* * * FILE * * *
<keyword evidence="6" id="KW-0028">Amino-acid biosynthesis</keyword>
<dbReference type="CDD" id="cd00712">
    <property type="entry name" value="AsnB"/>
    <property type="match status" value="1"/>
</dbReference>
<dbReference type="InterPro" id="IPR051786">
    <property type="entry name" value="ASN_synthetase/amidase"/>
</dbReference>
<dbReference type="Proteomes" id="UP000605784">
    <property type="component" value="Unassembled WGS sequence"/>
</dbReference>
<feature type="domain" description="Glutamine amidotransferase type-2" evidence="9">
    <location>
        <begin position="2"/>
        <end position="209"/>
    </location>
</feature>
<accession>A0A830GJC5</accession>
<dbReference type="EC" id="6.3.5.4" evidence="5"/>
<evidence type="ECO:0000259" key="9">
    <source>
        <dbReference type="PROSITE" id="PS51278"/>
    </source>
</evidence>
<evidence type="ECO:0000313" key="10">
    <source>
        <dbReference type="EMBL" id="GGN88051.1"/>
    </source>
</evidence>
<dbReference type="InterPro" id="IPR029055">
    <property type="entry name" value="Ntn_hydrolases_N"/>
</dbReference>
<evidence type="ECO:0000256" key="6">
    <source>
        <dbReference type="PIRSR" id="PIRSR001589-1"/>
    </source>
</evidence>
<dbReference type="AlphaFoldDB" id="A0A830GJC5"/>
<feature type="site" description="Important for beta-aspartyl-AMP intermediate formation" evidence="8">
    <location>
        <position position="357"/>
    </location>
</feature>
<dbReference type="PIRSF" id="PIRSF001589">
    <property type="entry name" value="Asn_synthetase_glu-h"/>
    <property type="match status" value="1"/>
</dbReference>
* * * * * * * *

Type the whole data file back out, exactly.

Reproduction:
<keyword evidence="6" id="KW-0028">Amino-acid biosynthesis</keyword>
<dbReference type="CDD" id="cd00712">
    <property type="entry name" value="AsnB"/>
    <property type="match status" value="1"/>
</dbReference>
<dbReference type="InterPro" id="IPR051786">
    <property type="entry name" value="ASN_synthetase/amidase"/>
</dbReference>
<dbReference type="Proteomes" id="UP000605784">
    <property type="component" value="Unassembled WGS sequence"/>
</dbReference>
<feature type="domain" description="Glutamine amidotransferase type-2" evidence="9">
    <location>
        <begin position="2"/>
        <end position="209"/>
    </location>
</feature>
<accession>A0A830GJC5</accession>
<dbReference type="EC" id="6.3.5.4" evidence="5"/>
<evidence type="ECO:0000259" key="9">
    <source>
        <dbReference type="PROSITE" id="PS51278"/>
    </source>
</evidence>
<evidence type="ECO:0000313" key="10">
    <source>
        <dbReference type="EMBL" id="GGN88051.1"/>
    </source>
</evidence>
<dbReference type="InterPro" id="IPR029055">
    <property type="entry name" value="Ntn_hydrolases_N"/>
</dbReference>
<evidence type="ECO:0000256" key="6">
    <source>
        <dbReference type="PIRSR" id="PIRSR001589-1"/>
    </source>
</evidence>
<dbReference type="AlphaFoldDB" id="A0A830GJC5"/>
<feature type="site" description="Important for beta-aspartyl-AMP intermediate formation" evidence="8">
    <location>
        <position position="357"/>
    </location>
</feature>
<dbReference type="PIRSF" id="PIRSF001589">
    <property type="entry name" value="Asn_synthetase_glu-h"/>
    <property type="match status" value="1"/>
</dbReference>